Discovering your dishwasher is broken is never going to be the best part of your day, especially if you have to deal with the expense of phoning a professional and staying home to meet them just to diagnose the fault.
The good news is it’s very feasible to determine and often sort out many dishwasher problems by yourself without needing to call for dishwasher repair, especially if you own a multimeter.
You could realize you can resolve the fault quite easily by yourself, especially if you are mechanically minded, and if not at worst you will be better placed to describe the fault when you do have to phone a repair man.
In advance of looking for a replacement machine there are a number of possible faults you can troubleshoot without too much trouble.
Safety Warning: Always make sure your dishwasher is unplugged before testing or replacing any electrical components.
In advance of checking your machine for problems ensure that your machine hasn’t been inadvertently unplugged, and that none of the switches on the circuit breaker have tripped.
This is also an opportune moment to check if the child lock hasn’t been activated plus try resetting your machine.
You will most likely need the user manual to do this as models vary however the child lock tends to be quite easy to activate accidentally. Similarly, if the machine has lights yet will not run, the solution may be as simple as resetting the cycle.
When you have ruled out these issues it’s time for the real troubleshooting to begin.
To check these parts you will have to have a multimeter, or VOM (volt-ohm-milliammeter) to test the resistance and check the electrical components are operating as they should.
The first place to start is the door latches as well as door latch switches. Your dishwasher is not designed to run if these are broken for obvious reasons. There’s no way you would want to be able to inadvertently begin the dishwasher with the door ajar.
A defective switch will stop your dishwasher from starting and running. You can test the switch with a multimeter. The switch will usually be situated behind the front door panel or control panel.
Make sure you have disconnected power to the dishwasher prior to removing the door panel as well as checking for continuity to prevent yourself from getting an electric shock.
If you discover the latches or switches are not working you will need a replacement door latch assembly.
If the latch mechanism is operating as it should the next component to check is the timer or electronic control.
This is the part of the machine that distributes power to all the other parts the machine requires to operate including the motor, and the water inlet valve.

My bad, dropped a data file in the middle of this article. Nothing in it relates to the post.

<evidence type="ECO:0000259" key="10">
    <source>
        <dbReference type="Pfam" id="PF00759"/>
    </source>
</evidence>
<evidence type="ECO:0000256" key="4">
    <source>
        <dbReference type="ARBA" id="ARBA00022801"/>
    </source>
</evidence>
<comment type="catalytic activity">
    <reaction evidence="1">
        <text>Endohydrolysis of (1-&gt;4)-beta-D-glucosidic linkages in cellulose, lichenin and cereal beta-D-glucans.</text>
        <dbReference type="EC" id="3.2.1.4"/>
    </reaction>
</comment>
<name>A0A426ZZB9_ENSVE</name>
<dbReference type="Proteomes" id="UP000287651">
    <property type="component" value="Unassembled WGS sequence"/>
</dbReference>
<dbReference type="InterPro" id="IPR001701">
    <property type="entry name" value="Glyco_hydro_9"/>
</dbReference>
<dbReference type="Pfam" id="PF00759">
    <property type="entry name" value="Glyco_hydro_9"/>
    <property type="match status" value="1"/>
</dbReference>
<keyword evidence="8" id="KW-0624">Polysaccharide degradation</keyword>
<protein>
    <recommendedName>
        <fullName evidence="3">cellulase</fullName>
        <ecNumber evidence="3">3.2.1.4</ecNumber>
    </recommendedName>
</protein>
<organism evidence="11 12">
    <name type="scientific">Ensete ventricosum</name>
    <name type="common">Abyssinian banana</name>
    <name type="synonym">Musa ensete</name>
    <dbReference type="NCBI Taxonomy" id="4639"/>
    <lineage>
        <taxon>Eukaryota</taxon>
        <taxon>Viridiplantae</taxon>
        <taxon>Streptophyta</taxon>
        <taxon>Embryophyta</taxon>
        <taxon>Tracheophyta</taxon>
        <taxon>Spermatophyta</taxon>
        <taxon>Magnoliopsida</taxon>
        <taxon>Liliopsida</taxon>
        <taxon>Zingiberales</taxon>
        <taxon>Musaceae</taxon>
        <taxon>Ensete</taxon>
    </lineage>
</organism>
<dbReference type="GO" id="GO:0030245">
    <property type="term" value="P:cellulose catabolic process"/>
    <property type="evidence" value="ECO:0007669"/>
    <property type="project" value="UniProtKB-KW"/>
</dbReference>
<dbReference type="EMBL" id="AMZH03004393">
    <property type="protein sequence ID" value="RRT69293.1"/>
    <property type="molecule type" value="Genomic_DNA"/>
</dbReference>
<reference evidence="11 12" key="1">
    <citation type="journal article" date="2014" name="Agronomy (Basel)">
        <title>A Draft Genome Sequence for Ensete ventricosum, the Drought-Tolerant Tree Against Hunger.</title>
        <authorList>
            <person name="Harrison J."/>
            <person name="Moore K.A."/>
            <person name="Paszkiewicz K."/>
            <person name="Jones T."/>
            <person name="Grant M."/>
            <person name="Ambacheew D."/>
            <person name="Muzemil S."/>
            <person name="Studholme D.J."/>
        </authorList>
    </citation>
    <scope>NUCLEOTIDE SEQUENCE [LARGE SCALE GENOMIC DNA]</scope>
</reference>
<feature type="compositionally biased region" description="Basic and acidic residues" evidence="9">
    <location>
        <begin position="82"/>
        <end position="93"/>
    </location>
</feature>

If your dishwasher has an electric control rather than a mechanical timer then it may need to be tested while plugged in, this can be dangerous and should only be done by someone who is professionally trained.
This is the part of your machine that selects the program and will vary depending on the make or model of your machine. A faulty selector switch or even one that has not been fully engaged may cause the dishwasher not to run.
You should be able to see if the buttons are depressing fully, or you could have to disconnect the dishwasher in order to access the control panel to check the connections for continuity with the help of a multimeter.
The motor relay is another part that may cause your dishwasher not to start, thus this could be the issue if you have checked the control panel and know that there should be power going to the main pump.
To test this you need to gain access to the motor and find the relay that should be located next to it. This can then be taken out plus tested with the help of a multimeter, if faulty it might have to be replaced.
When you have investigated all the above but still haven’t found the issue the next component to investigate would be the thermal fuse. This may or may not be present and is designed to protect the control board.
If you will need to replace it in order for the control board to get power.
The final part of the machine you can check that might stop your dishwasher from working is the drive motor. This is the component that circulates the water to wash your dishes.
When you have tested the other electrical components and still aren’t getting anywhere this may be the issue especially if your machine has previously been making a loud humming noise.
You can usually gain access to the motor by removing the panel at the bottom of the machine. Test it using a multimeter then replace if faulty.
If you don’t have a multimeter or are not confident in taking panels off your machine and testing the electrical components then you will be better off calling a professional.
If you do have a multimeter and can perform the above tests then you may well be able to sort out the problem without needing a professional. But if you are con confident it’s always better to contact an engineer.
Plus examine your warranty plus your home cover as appliance repairs may be covered and so the expense might be less than you were expecting.
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